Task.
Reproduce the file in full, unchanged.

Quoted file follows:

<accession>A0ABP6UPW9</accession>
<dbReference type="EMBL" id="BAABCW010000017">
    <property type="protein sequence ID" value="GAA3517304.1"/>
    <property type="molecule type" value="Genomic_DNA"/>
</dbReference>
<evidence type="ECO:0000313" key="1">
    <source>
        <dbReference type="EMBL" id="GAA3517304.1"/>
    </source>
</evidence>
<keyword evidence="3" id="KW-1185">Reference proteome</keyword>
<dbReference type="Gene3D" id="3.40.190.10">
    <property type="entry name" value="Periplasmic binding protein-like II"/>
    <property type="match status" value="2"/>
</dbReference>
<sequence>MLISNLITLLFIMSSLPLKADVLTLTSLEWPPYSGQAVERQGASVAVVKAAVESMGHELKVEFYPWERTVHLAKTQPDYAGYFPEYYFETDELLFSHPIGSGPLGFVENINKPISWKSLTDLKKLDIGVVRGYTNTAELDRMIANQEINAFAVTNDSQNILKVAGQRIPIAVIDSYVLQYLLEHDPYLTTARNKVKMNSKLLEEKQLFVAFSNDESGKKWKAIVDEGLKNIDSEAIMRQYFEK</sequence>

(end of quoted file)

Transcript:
<accession>A0ABP6UPW9</accession>
<dbReference type="EMBL" id="BAABCW010000017">
    <property type="protein sequence ID" value="GAA3517304.1"/>
    <property type="molecule type" value="Genomic_DNA"/>
</dbReference>
<evidence type="ECO:0000313" key="1">
    <source>
        <dbReference type="EMBL" id="GAA3517304.1"/>
    </source>
</evidence>
<keyword evidence="3" id="KW-1185">Reference proteome</keyword>
<dbReference type="Gene3D" id="3.40.190.10">
    <property type="entry name" value="Periplasmic binding protein-like II"/>
    <property type="match status" value="2"/>
</dbReference>
<sequence>MLISNLITLLFIMSSLPLKADVLTLTSLEWPPYSGQAVERQGASVAVVKAAVESMGHELKVEFYPWERTVHLAKTQPDYAGYFPEYYFETDELLFSHPIGSGPLGFVENINKPISWKSLTDLKKLDIGVVRGYTNTAELDRMIANQEINAFAVTNDSQNILKVAGQRIPIAVIDSYVLQYLLEHDPYLTTARNKVKMNSKLLEEKQLFVAFSNDESGKKWKAIVDEGLKNIDSEAIMRQYFEK</sequence>